Getting to the various sights in Bilbao is easy. The city is not particularly large, and also has a good underground that takes you quickly. If you do not have a bad time, you should choose to take some of the transport stages with the charming trams. According to DigoPaul, Bilbao is a city located in Spain. Here are some of the sights you should take with you.
The Guggenheim Museum in Bilbao is becoming one of the most famous buildings in modern history. The museum was designed by Frank Gehry who is also behind a large number of masterpieces around the world. The style is quite distinctive. The building is guarded on the outside by the two sculptures of Jeff Koons (the flower dog) and Louise Bourgeois (the bronze spider). Many people think the building and the surroundings are just as exciting as the exhibitions you can see inside. However, this does not mean that you should drop the entrance fee. The museum has several installations that are permanent fixtures, as well as a small number of permanent exhibitions. Other exhibitions change relatively often, and as a rule it is art on specific topics that is displayed. The Guggenheim Museum is considered an important factor in the boom Bilbao has enjoyed over the past 20 years.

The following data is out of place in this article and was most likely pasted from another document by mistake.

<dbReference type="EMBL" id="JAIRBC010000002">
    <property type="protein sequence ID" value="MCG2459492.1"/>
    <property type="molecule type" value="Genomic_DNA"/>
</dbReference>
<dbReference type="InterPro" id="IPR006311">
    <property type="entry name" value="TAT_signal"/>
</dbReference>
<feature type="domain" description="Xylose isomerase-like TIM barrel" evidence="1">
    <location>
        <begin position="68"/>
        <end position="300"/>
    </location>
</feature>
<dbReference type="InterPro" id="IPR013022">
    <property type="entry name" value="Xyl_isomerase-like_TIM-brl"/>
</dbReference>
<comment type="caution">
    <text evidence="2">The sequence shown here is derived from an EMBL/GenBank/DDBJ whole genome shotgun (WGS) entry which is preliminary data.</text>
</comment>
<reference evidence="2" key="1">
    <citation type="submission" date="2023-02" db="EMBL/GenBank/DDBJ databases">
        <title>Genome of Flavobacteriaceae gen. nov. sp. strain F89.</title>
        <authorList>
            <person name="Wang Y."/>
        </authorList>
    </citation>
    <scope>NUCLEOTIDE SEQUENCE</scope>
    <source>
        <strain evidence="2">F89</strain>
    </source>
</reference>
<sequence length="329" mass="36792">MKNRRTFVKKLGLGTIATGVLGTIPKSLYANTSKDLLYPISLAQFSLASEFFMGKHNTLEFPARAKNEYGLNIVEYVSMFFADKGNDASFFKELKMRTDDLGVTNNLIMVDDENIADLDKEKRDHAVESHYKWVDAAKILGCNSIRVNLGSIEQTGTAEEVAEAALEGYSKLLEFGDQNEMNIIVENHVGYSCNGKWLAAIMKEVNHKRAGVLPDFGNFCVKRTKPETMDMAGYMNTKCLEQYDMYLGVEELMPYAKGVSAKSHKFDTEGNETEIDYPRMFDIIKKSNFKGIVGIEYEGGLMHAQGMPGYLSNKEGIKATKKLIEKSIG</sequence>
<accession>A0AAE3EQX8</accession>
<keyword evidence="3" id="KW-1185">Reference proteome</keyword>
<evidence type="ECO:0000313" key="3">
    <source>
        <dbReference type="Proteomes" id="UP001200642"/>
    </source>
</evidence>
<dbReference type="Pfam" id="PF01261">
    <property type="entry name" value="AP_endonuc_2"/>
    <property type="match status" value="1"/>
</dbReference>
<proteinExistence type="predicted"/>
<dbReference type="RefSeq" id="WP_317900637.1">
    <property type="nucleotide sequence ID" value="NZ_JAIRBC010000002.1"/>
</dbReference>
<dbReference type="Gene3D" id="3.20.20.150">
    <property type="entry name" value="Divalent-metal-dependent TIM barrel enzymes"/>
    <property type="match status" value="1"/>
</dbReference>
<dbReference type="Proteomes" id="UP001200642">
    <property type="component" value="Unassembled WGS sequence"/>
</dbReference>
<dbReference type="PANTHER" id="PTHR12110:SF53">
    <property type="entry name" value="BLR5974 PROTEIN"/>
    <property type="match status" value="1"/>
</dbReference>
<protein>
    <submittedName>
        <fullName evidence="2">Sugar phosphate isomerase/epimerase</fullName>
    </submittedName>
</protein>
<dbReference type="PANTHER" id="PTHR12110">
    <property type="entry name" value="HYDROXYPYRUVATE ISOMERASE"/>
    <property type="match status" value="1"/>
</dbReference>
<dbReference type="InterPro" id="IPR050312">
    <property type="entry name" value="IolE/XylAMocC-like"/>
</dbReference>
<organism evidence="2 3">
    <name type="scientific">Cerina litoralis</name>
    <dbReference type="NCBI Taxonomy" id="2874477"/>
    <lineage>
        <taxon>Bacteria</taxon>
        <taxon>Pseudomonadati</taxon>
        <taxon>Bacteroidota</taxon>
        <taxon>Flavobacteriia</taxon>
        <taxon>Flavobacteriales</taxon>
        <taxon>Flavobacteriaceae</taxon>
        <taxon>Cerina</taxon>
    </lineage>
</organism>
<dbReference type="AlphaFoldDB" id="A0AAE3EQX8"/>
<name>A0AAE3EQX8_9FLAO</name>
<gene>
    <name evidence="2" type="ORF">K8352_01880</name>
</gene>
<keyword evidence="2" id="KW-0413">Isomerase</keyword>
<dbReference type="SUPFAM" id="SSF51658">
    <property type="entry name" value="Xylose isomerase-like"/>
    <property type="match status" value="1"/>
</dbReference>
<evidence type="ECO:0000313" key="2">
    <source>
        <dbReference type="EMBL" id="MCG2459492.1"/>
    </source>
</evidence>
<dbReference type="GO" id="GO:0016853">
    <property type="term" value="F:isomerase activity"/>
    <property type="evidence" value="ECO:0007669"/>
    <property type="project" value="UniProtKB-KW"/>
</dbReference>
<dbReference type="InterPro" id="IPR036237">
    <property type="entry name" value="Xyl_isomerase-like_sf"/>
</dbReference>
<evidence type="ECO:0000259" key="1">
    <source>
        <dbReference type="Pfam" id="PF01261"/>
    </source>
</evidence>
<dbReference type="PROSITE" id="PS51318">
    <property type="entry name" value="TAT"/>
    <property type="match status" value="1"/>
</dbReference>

The cathedral is located in Casco Viejo, Bilbao’s picturesque old town. The site the cathedral stands on was originally a shrine from the 14th century, while the present building was erected in the 19th century. This is one of the stops of the famous pilgrimage that ends in Santiago de Compostela. The building style is Gothic, and the Catedral de Santiago is considered very majestic and beautiful. You can visit it on your own every day of the week, or hop on one of the guided tours that also show off the rest of the old town and the historic buildings there.
The square was completed in 1851 and is surrounded by neoclassical buildings (the square is also called Plaza Barria). The main building that encloses the square was the former government building for Biscay, but today houses the Basque Language Academy. The place is great to settle down when you need to rest your feet, or get hungry. Along the buildings there are many good cafes, bars and restaurants, as well as marketplaces that sell all sorts of strange things. Concerts, plays and festivals are often held here, as well as a weekly flea market. Plaza Nueva is also one of several places where Bilbao offers free WiFi to all who visit.
Funicular Artxanda and the mountain top Artxanda
Take the cable car up to the top of Artxanda and see Bilbao in bird’s eye view. The cable car is only called “Funi” by the locals and is over 100 years old. The trip up goes through the Arangoiti district and takes no more than 3 minutes to the top. From there you also walk many paths in nice surroundings if you need a walk. The cable car is in daily operation and runs every 15 minutes from Plaza del Funicular, just a short walk from Bilbao City Hall.